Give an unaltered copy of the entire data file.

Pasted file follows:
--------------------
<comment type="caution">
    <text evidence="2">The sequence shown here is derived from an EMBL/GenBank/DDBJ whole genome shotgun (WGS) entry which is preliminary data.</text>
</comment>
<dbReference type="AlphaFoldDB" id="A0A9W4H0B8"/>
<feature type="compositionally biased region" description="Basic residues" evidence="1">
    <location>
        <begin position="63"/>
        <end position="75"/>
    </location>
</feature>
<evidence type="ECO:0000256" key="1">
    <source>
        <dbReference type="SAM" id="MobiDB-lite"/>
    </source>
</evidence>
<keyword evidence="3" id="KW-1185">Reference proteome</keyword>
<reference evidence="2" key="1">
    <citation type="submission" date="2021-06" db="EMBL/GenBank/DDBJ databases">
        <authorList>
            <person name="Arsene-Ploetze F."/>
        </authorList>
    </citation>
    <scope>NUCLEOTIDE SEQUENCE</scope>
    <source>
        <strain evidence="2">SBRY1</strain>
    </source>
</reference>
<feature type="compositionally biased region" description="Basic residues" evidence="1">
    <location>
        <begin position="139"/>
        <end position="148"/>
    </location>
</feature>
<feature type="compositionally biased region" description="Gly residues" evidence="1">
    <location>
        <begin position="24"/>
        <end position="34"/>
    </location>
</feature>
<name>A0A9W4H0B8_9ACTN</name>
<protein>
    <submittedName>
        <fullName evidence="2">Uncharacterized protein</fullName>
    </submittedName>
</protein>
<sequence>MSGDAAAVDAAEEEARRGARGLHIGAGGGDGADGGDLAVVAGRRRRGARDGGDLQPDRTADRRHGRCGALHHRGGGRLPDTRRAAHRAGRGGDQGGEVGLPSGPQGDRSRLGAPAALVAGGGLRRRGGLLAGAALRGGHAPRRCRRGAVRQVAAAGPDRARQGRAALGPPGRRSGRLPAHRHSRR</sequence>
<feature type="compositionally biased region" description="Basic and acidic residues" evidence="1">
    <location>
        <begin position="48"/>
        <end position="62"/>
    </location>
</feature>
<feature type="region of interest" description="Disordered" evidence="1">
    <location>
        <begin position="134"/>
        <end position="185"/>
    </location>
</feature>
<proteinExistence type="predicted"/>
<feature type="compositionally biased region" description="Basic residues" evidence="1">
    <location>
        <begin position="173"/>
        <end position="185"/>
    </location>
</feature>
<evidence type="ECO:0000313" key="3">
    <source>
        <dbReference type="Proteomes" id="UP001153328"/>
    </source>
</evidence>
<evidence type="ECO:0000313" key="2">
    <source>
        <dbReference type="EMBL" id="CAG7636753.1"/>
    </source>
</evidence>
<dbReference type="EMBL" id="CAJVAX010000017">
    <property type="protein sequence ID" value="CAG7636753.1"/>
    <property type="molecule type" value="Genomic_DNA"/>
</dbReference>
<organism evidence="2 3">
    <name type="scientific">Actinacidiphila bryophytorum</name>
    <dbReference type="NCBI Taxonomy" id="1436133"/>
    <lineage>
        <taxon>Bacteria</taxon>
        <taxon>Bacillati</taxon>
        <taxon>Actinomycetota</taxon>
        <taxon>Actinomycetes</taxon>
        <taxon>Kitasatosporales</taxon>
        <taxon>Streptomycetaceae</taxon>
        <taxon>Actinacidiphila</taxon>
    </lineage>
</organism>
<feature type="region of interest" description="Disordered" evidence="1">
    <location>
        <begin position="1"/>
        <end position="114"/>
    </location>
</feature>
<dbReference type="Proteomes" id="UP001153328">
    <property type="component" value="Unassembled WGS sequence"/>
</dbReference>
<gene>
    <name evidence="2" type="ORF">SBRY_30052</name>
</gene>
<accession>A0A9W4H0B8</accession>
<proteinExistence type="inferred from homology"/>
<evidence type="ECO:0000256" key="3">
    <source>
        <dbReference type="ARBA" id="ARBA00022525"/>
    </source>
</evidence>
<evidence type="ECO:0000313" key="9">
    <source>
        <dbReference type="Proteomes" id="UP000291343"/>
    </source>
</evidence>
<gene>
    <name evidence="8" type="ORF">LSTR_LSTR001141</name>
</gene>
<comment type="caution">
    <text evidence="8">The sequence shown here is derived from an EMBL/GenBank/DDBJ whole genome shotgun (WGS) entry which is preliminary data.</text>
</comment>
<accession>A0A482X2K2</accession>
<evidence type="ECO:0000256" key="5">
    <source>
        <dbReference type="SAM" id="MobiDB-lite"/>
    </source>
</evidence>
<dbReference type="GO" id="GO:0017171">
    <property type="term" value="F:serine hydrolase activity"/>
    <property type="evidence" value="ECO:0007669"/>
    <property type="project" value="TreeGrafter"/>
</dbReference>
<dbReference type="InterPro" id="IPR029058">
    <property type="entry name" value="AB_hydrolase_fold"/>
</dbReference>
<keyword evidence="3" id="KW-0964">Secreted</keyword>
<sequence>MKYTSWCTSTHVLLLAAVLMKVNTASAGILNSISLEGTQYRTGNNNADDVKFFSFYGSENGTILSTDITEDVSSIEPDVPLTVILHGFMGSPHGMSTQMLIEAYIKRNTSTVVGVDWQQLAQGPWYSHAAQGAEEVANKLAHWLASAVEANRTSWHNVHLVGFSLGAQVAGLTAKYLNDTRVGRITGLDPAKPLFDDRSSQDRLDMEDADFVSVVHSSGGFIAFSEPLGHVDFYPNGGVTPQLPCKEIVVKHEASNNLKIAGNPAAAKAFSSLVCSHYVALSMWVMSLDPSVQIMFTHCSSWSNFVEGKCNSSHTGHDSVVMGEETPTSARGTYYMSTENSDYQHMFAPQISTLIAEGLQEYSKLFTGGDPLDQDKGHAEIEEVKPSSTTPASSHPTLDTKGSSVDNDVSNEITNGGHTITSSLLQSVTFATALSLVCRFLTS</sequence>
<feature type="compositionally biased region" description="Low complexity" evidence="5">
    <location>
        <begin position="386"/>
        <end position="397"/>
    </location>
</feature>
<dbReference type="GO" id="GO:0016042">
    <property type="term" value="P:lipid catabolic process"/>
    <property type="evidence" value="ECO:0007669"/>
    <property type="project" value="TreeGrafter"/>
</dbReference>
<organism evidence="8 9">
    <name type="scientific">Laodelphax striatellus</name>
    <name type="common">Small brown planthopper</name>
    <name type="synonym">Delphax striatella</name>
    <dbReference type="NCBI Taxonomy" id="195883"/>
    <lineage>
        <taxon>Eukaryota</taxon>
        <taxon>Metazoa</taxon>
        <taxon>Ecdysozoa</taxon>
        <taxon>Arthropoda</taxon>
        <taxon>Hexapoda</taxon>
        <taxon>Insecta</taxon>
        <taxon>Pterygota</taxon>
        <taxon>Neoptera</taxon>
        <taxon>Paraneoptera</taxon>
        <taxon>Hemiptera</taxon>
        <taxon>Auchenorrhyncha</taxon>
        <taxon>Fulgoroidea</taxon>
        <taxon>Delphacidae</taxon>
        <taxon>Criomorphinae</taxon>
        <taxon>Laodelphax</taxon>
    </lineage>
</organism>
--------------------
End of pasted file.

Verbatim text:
<comment type="caution">
    <text evidence="2">The sequence shown here is derived from an EMBL/GenBank/DDBJ whole genome shotgun (WGS) entry which is preliminary data.</text>
</comment>
<dbReference type="AlphaFoldDB" id="A0A9W4H0B8"/>
<feature type="compositionally biased region" description="Basic residues" evidence="1">
    <location>
        <begin position="63"/>
        <end position="75"/>
    </location>
</feature>
<evidence type="ECO:0000256" key="1">
    <source>
        <dbReference type="SAM" id="MobiDB-lite"/>
    </source>
</evidence>
<keyword evidence="3" id="KW-1185">Reference proteome</keyword>
<reference evidence="2" key="1">
    <citation type="submission" date="2021-06" db="EMBL/GenBank/DDBJ databases">
        <authorList>
            <person name="Arsene-Ploetze F."/>
        </authorList>
    </citation>
    <scope>NUCLEOTIDE SEQUENCE</scope>
    <source>
        <strain evidence="2">SBRY1</strain>
    </source>
</reference>
<feature type="compositionally biased region" description="Basic residues" evidence="1">
    <location>
        <begin position="139"/>
        <end position="148"/>
    </location>
</feature>
<feature type="compositionally biased region" description="Gly residues" evidence="1">
    <location>
        <begin position="24"/>
        <end position="34"/>
    </location>
</feature>
<name>A0A9W4H0B8_9ACTN</name>
<protein>
    <submittedName>
        <fullName evidence="2">Uncharacterized protein</fullName>
    </submittedName>
</protein>
<sequence>MSGDAAAVDAAEEEARRGARGLHIGAGGGDGADGGDLAVVAGRRRRGARDGGDLQPDRTADRRHGRCGALHHRGGGRLPDTRRAAHRAGRGGDQGGEVGLPSGPQGDRSRLGAPAALVAGGGLRRRGGLLAGAALRGGHAPRRCRRGAVRQVAAAGPDRARQGRAALGPPGRRSGRLPAHRHSRR</sequence>
<feature type="compositionally biased region" description="Basic and acidic residues" evidence="1">
    <location>
        <begin position="48"/>
        <end position="62"/>
    </location>
</feature>
<feature type="region of interest" description="Disordered" evidence="1">
    <location>
        <begin position="134"/>
        <end position="185"/>
    </location>
</feature>
<proteinExistence type="predicted"/>
<feature type="compositionally biased region" description="Basic residues" evidence="1">
    <location>
        <begin position="173"/>
        <end position="185"/>
    </location>
</feature>
<evidence type="ECO:0000313" key="3">
    <source>
        <dbReference type="Proteomes" id="UP001153328"/>
    </source>
</evidence>
<evidence type="ECO:0000313" key="2">
    <source>
        <dbReference type="EMBL" id="CAG7636753.1"/>
    </source>
</evidence>
<dbReference type="EMBL" id="CAJVAX010000017">
    <property type="protein sequence ID" value="CAG7636753.1"/>
    <property type="molecule type" value="Genomic_DNA"/>
</dbReference>
<organism evidence="2 3">
    <name type="scientific">Actinacidiphila bryophytorum</name>
    <dbReference type="NCBI Taxonomy" id="1436133"/>
    <lineage>
        <taxon>Bacteria</taxon>
        <taxon>Bacillati</taxon>
        <taxon>Actinomycetota</taxon>
        <taxon>Actinomycetes</taxon>
        <taxon>Kitasatosporales</taxon>
        <taxon>Streptomycetaceae</taxon>
        <taxon>Actinacidiphila</taxon>
    </lineage>
</organism>
<feature type="region of interest" description="Disordered" evidence="1">
    <location>
        <begin position="1"/>
        <end position="114"/>
    </location>
</feature>
<dbReference type="Proteomes" id="UP001153328">
    <property type="component" value="Unassembled WGS sequence"/>
</dbReference>
<gene>
    <name evidence="2" type="ORF">SBRY_30052</name>
</gene>
<accession>A0A9W4H0B8</accession>
<proteinExistence type="inferred from homology"/>
<evidence type="ECO:0000256" key="3">
    <source>
        <dbReference type="ARBA" id="ARBA00022525"/>
    </source>
</evidence>
<evidence type="ECO:0000313" key="9">
    <source>
        <dbReference type="Proteomes" id="UP000291343"/>
    </source>
</evidence>
<gene>
    <name evidence="8" type="ORF">LSTR_LSTR001141</name>
</gene>
<comment type="caution">
    <text evidence="8">The sequence shown here is derived from an EMBL/GenBank/DDBJ whole genome shotgun (WGS) entry which is preliminary data.</text>
</comment>
<accession>A0A482X2K2</accession>
<evidence type="ECO:0000256" key="5">
    <source>
        <dbReference type="SAM" id="MobiDB-lite"/>
    </source>
</evidence>
<dbReference type="GO" id="GO:0017171">
    <property type="term" value="F:serine hydrolase activity"/>
    <property type="evidence" value="ECO:0007669"/>
    <property type="project" value="TreeGrafter"/>
</dbReference>
<dbReference type="InterPro" id="IPR029058">
    <property type="entry name" value="AB_hydrolase_fold"/>
</dbReference>
<keyword evidence="3" id="KW-0964">Secreted</keyword>
<sequence>MKYTSWCTSTHVLLLAAVLMKVNTASAGILNSISLEGTQYRTGNNNADDVKFFSFYGSENGTILSTDITEDVSSIEPDVPLTVILHGFMGSPHGMSTQMLIEAYIKRNTSTVVGVDWQQLAQGPWYSHAAQGAEEVANKLAHWLASAVEANRTSWHNVHLVGFSLGAQVAGLTAKYLNDTRVGRITGLDPAKPLFDDRSSQDRLDMEDADFVSVVHSSGGFIAFSEPLGHVDFYPNGGVTPQLPCKEIVVKHEASNNLKIAGNPAAAKAFSSLVCSHYVALSMWVMSLDPSVQIMFTHCSSWSNFVEGKCNSSHTGHDSVVMGEETPTSARGTYYMSTENSDYQHMFAPQISTLIAEGLQEYSKLFTGGDPLDQDKGHAEIEEVKPSSTTPASSHPTLDTKGSSVDNDVSNEITNGGHTITSSLLQSVTFATALSLVCRFLTS</sequence>
<feature type="compositionally biased region" description="Low complexity" evidence="5">
    <location>
        <begin position="386"/>
        <end position="397"/>
    </location>
</feature>
<dbReference type="GO" id="GO:0016042">
    <property type="term" value="P:lipid catabolic process"/>
    <property type="evidence" value="ECO:0007669"/>
    <property type="project" value="TreeGrafter"/>
</dbReference>
<organism evidence="8 9">
    <name type="scientific">Laodelphax striatellus</name>
    <name type="common">Small brown planthopper</name>
    <name type="synonym">Delphax striatella</name>
    <dbReference type="NCBI Taxonomy" id="195883"/>
    <lineage>
        <taxon>Eukaryota</taxon>
        <taxon>Metazoa</taxon>
        <taxon>Ecdysozoa</taxon>
        <taxon>Arthropoda</taxon>
        <taxon>Hexapoda</taxon>
        <taxon>Insecta</taxon>
        <taxon>Pterygota</taxon>
        <taxon>Neoptera</taxon>
        <taxon>Paraneoptera</taxon>
        <taxon>Hemiptera</taxon>
        <taxon>Auchenorrhyncha</taxon>
        <taxon>Fulgoroidea</taxon>
        <taxon>Delphacidae</taxon>
        <taxon>Criomorphinae</taxon>
        <taxon>Laodelphax</taxon>
    </lineage>
</organism>